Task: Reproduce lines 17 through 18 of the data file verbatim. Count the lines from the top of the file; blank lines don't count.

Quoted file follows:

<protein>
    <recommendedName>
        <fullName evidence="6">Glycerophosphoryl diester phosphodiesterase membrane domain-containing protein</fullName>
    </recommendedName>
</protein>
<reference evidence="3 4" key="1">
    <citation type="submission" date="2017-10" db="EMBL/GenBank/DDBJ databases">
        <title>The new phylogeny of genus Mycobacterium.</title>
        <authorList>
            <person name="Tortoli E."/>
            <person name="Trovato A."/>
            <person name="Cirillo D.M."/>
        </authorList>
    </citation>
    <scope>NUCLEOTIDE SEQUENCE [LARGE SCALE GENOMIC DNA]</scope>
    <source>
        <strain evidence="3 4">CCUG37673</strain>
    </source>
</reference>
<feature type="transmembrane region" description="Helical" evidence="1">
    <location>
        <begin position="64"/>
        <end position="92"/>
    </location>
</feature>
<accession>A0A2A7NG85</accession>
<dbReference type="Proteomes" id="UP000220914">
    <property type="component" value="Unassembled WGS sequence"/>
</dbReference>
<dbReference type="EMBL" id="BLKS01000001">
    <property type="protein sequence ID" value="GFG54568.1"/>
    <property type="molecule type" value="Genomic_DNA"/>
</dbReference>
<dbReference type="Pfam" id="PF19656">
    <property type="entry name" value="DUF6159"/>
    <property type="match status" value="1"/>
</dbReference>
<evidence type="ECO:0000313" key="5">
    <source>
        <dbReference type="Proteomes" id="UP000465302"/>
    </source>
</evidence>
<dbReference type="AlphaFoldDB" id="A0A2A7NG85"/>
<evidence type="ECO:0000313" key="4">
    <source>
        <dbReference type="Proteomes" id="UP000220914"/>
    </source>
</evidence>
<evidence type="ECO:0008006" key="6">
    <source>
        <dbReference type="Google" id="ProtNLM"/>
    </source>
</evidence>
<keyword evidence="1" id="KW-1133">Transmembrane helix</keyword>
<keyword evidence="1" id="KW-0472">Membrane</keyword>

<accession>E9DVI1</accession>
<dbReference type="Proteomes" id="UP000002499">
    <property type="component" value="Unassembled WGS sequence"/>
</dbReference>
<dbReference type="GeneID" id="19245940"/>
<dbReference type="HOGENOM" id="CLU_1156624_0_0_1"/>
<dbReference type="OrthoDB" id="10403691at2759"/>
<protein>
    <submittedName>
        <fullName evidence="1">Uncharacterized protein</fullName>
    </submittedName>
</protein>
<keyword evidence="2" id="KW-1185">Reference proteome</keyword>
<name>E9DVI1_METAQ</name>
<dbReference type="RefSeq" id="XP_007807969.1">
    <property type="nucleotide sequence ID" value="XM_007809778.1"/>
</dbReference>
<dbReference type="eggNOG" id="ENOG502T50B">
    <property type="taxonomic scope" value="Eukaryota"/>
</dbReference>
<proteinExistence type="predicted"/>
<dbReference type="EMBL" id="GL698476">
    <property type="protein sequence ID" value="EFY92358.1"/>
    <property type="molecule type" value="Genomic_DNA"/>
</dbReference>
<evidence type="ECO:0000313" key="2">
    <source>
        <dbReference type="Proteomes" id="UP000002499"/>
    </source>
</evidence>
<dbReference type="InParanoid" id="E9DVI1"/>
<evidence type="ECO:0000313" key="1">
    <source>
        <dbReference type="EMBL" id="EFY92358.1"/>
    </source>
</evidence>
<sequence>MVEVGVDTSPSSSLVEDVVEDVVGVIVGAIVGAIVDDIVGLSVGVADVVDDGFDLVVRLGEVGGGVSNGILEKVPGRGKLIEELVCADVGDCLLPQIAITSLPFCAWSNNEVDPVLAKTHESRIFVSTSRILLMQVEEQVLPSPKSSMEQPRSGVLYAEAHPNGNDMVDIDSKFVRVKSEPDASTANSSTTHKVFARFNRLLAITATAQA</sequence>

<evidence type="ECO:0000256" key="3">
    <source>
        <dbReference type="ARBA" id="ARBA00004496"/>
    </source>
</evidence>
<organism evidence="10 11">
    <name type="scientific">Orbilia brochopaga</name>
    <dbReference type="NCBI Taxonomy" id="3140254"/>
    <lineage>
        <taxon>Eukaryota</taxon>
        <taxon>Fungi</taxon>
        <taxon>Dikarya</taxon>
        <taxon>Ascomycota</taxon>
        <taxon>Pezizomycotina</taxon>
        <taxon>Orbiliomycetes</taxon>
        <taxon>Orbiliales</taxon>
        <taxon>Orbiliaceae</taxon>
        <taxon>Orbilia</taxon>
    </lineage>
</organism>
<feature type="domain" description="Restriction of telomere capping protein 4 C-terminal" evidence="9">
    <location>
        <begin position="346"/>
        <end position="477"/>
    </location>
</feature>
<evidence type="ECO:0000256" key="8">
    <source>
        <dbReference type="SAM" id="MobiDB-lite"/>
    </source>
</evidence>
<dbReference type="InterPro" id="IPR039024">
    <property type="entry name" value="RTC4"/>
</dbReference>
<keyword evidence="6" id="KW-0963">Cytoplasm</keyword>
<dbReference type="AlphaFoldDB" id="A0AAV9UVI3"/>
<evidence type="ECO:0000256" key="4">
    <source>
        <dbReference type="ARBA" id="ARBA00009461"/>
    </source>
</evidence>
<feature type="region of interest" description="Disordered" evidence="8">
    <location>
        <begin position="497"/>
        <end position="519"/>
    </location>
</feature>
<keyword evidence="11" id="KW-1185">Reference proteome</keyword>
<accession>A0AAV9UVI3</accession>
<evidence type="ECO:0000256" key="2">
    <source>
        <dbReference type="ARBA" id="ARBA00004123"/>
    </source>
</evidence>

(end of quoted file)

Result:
        <strain evidence="3 4">CCUG37673</strain>
    </source>